Brunswick Mall to Chamberlain Family gravesite in Pine Grove Cemetery.

(all welcome to join – meet on the mall at 8:45 am)

Organized by:


159 Park Row, Brunswick, ME 04011


Please contact Interim Executive Director, John Briley, with any questions.


Lovers leap, on the Kenduskeag in Bangor Maine

It seems as though every state in the Union has a lovers leap, some have more than one, and Maine is no exception. Up in Bangor, just outside of town on the Kenduskeag is a massive, and impressive cliff known as Lovers Leap. It is situated just across the stream where William Potter built a sawmill in 1795. The tales are many as to how this spot became known as Lovers leap, and the piece by Walter Allen Rice at the end of this post is probably the best legend. But no matter how the spot came to be called lovers leap, it didn’t prevent it from becoming a famed meeting place for lovers of all ages.

Young men would carve lines of prose into the trunks of trees extolling the virtues of their loves, and here are a couple of inscriptions that had been copied for The History of Penobscot County in 1882.

Lines copied from a tree in a beautiful and romantic spot on the banks of the Kenduskeag;

Miss…Thy beauty rivals all the classic pride
Of sculptured forms that taste has deified;
Love’s earliest light plays timidly and shy
In the soft lustre of that gentle eye;
Yet have I dared, thou most enchanting maid,
To inscribe thy name within this hallowed shade:

Another Inscription copied from a tree near Lover’s Leap:
Miss …Of lovely Sophia’s eyes beware,

Mirth and mischief mingle there;

I with her have careless laugh’d,

Nor fear’d shy beauty’s dangerous shaft;

But pensive now I linger heTe,

To trace a name forever dear.

Here is a photo of Lovers leap I took while on a visit to Bangor:

A Legend ; Walter Allen Rice

It is down mid the forests of Maine,

Where Kenduskeag still flows thro’ the hills,

From the days when the Indian held reign,

Whence cometh this legend that thrills

The listener’s heart. Long ago,

When the settler first paddled this stream,

Long ‘ere the wide woods were laid low,

Or the red man awoke from his dreams;

Up circled the smoke to the sky

From a wigwam where dwelt Raven Hair;

Not a brave of the tribe but would die

For the sake of this maiden most fair,—

For the love of the chief’s only child;

Though twenty brief summers had flown,

On none of the band had she smiled,

But to all her young heart was as stone.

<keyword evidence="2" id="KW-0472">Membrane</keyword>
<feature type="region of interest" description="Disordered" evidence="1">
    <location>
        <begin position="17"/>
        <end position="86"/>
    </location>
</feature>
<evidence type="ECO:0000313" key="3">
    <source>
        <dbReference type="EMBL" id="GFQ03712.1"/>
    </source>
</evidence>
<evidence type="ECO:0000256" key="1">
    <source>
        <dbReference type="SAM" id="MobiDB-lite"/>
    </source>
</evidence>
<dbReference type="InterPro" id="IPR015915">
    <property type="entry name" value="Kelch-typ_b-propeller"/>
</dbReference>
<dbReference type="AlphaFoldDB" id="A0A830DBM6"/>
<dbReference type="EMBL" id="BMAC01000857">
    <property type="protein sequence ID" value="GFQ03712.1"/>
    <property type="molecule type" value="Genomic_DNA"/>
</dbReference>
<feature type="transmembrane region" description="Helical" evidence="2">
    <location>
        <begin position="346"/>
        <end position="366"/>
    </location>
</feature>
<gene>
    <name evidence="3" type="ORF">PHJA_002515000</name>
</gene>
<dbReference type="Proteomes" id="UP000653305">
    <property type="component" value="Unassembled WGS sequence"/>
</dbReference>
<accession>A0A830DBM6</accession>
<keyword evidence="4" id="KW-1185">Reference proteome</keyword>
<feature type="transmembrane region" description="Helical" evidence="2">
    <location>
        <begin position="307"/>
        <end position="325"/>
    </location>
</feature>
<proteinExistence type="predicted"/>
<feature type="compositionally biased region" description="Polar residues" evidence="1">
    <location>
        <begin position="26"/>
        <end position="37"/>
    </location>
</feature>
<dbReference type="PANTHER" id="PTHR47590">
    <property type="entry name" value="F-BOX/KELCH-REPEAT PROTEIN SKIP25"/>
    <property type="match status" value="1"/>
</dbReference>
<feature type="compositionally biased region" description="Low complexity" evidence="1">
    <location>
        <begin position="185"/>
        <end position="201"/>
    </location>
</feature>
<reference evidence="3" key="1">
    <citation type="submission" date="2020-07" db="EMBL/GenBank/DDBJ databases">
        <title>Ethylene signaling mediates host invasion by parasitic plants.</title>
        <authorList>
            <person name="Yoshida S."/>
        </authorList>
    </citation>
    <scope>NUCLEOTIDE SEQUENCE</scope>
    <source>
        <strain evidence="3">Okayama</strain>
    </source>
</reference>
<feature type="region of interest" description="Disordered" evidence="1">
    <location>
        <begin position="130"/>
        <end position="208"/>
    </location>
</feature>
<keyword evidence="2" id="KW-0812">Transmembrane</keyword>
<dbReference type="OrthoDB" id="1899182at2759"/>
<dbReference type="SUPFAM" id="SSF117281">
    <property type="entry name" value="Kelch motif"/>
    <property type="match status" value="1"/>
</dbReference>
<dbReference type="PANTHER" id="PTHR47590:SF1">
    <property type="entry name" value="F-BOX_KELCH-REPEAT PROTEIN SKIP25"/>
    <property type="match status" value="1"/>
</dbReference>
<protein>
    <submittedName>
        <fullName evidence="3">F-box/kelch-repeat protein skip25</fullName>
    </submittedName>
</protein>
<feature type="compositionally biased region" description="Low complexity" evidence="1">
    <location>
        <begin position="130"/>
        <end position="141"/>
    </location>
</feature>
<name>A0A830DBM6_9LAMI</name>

The chieftain oft grieved as he thought

Of his daughter so cold and so proud,

And entreated to better her lot,—

Yield her heart and her hand to White Cloud ;

But sadly she bowed the fair head,

And firmly she answered him “nay”;

For “another she’d promised,” she said,

And she turned from her father away.

“My daughter, what stranger has won

The pride of thy father’s brave band ?”

Proud the answer—”The settler—the son

Of the paleface—the brave Iron Hand.”

The fierce warriors stole forth on that night

To the vale where the villagers lay,—

But swifter than they in her flight

Raven Hair thro’ the wood sped away.

At his post her young lover she found,

In a breath all their danger she told ;

About her his strong arms he wound,

And kissed the fair cheeks strangely cold:—

“Iron Hand, for thy life thou must flee,

There is war ‘tween the red and the white;

So risk not thy welfare for me—

Forsake Raven Hair this sad night.”

“Forsake thee, my own!” and his breath

Fell hot on the dusky maid’s cheek,

“Not in life—but united in death,”

His husky voice choked nor could speak.

“By death we escape the dire hate

Of thy father and scorn of the white;

Yonder stream cannot tell of our fate,

Shall we go to the hunting-grounds bright?”

In answer her hand pressed his own,

Together they sped toward the stream,

Till they stood on the cliff high and lone,

Like a phantom—a vision—a dream;

But a moment two shadows as one

Were darkly outlined on the sky,

Then a leap through the air—it was done;

‘Twas the depth of their love e’en to die.

Categories: history, Maine, Maine things to do, museum news, stories, Uncategorized | Tags: , , , , , , | Leave a comment


Southern Maine town restores 1-room schoolhouse | The Republic
In 2006, it was donated to the Waterborough Historical Society. Resident Teresa Lowell, who attended Saturday’s rededication, tells the Journal Tribune that “it just gives you goose bumps” to think of the children at their desks…

New exhibits on display at Brooks Historical Society’s open house
VillageSoup Belfast
This one features places, many in Maine. If you are really interested in Brooks’ history, come look through notebooks entitled “Dow Family Papers’ and “Hiram Pilley Papers.” Hiram was a shoemaker, who bought many of his supplies from Colburn Shoe Store…

Book captures cities’ church histories
SACO – Residents of Saco may be surprised to learn that the first Salvation Army presence in Maine was in the city and that the Jewish…

Dixfield Historical Society holding flower festival
Lewiston Sun Journal
DIXFIELD — The Dixfield Historical Society’s annual Festival of Flowers, open to western Maine flower lovers and the visiting public, will be held on Sunday, Aug. 21, in the Dixfield Historical Society’s Charter Meeting Room…


By Ann Blalack